THE CURRENT WAR: DIRECTOR’S CUT (2019)

October 24, 2019

 Greetings again from the darkness. Electricity. Bringing light and power to the world. Other than dependable food sources and clean water and air, nothing is more vital to our way of life today. However, going back in time only 125 years finds the sun and candlelight as the only forms of illumination. Oh, but behind the doors of laboratories for Thomas Edison and George Westinghouse, skilled engineers were working diligently to discover the breakthrough that would deliver light to the dark world.

Normally the making of a movie is not a story worth telling. The final work should speak for itself. But the story of this film’s road to the screen is not normal. This was the film Harvey Weinstein was working on when his sex abuse scandal broke. Weinstein went ahead with the screening of the film at the 2017 Toronto Film Festival despite pleas from the director that the film was not ready to be shown. Once the scandal hit, director Alfonso Gomez-Rejon (the excellent ME AND EARL AND THE DYING GIRL, 2015) was helpless – he couldn’t access the film for reshoots and final edit. Now, after two years of legal wranglings, he is finally able to present his finished project.

On one hand, it’s a feel good story for the director. On the other hand, the film falls short of being a top notch historical drama … despite it being a real life drama that changed the world. Most would agree there isn’t much entertainment value in watching the daily trial and error of engineers in a lab, so it makes perfect sense that director Gomez-Rejon and writer Michael Mitnick would turn their focus on the personal and professional rivalry between Thomas Edison and George Westinghouse, as well as a portion of the story involving Serbian immigrant Nikola Tesla – perhaps the most brilliant of them all.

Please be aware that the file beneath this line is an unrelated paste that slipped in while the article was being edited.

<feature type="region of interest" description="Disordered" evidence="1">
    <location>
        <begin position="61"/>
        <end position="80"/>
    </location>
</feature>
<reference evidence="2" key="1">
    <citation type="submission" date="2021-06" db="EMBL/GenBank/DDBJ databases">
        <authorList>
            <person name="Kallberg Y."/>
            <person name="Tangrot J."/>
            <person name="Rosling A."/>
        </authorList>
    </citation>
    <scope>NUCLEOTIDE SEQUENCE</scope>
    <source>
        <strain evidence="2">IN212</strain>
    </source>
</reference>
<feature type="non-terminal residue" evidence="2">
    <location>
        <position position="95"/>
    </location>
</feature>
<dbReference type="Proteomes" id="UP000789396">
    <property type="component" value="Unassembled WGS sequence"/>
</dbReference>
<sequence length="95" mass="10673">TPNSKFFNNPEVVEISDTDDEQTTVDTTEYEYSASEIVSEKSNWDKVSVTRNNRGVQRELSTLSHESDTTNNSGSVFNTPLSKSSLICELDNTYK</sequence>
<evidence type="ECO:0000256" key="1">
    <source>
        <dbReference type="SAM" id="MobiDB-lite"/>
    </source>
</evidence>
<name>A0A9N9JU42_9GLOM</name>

Benedict Cumberbatch plays Edison, a true celebrity and renowned inventor. We see how Edison’s family life with wife Mary (Tuppence Middleton) takes a back seat to his work at his Menlo Park lab; a trait that becomes more extreme after a personal tragedy. Michael Shannon plays George Westinghouse, developer of railway air brakes, in a stoic and focused manner, and with a close relationship with his wife Marguerite (Katherine Waterston). Nicholas Hoult portrays Nikola Tesla, he of brilliant mind contrasted with quirky and fastidious ways. The other two key players here are Matthew Macfadyen as JP Morgan, the banker who finances much of the work, and Tom Holland as Samuel Insull, Edison’s loyal assistant.

While difficult to imagine now, the big debate boiled down to what form of electricity was most practical for the masses. Edison believed it was direct current (DC), while Westinghouse and Tesla were all in for alternating current (AC), which they believed to be cheaper and more powerful. Edison, ever the media manipulator, created questions of public safety in regards to AC by pulling dramatic public stunts. An interesting note here is that despite Edison’s pledge to never invent military weapons or anything designed to take a life, it was his work that led to the use of the electric chair as a replacement for hangings in death penalty cases.

This rivalry between two titans of industry never seems to click, and sadly, Tesla’s story comes across as an add-on to the movie – though his work is worthy of its own movie. Westinghouse deals with his Civil War flashbacks, and Edison’s coarse nature is dulled somewhat here in an effort to make him a bit more appealing as a character. The 1893 Chicago World’s Fair provides the “finish line” for this competition, with the winner lighting up the Fair and setting the stage for the rest of the country. There are flickers of a great movie here, and the performances reach the expected levels for such a strong cast, but overall the movie comes across a bit disjointed and trying much too hard to be regarded as a prestigious film.

watch the trailer:

 


AVENGERS: ENDGAME (2019)

April 24, 2019

 Greetings again from the darkness. In what was originally titled “Avengers: Infinity War Part 2”, we get the much-anticipated conclusion to the most recent 22 Marvel Cinematic Universe (MCU) films … specifically Phase 3. Regardless if you are a deep-rooted fanboy or a casual viewer, you likely know the questions heading into this finale: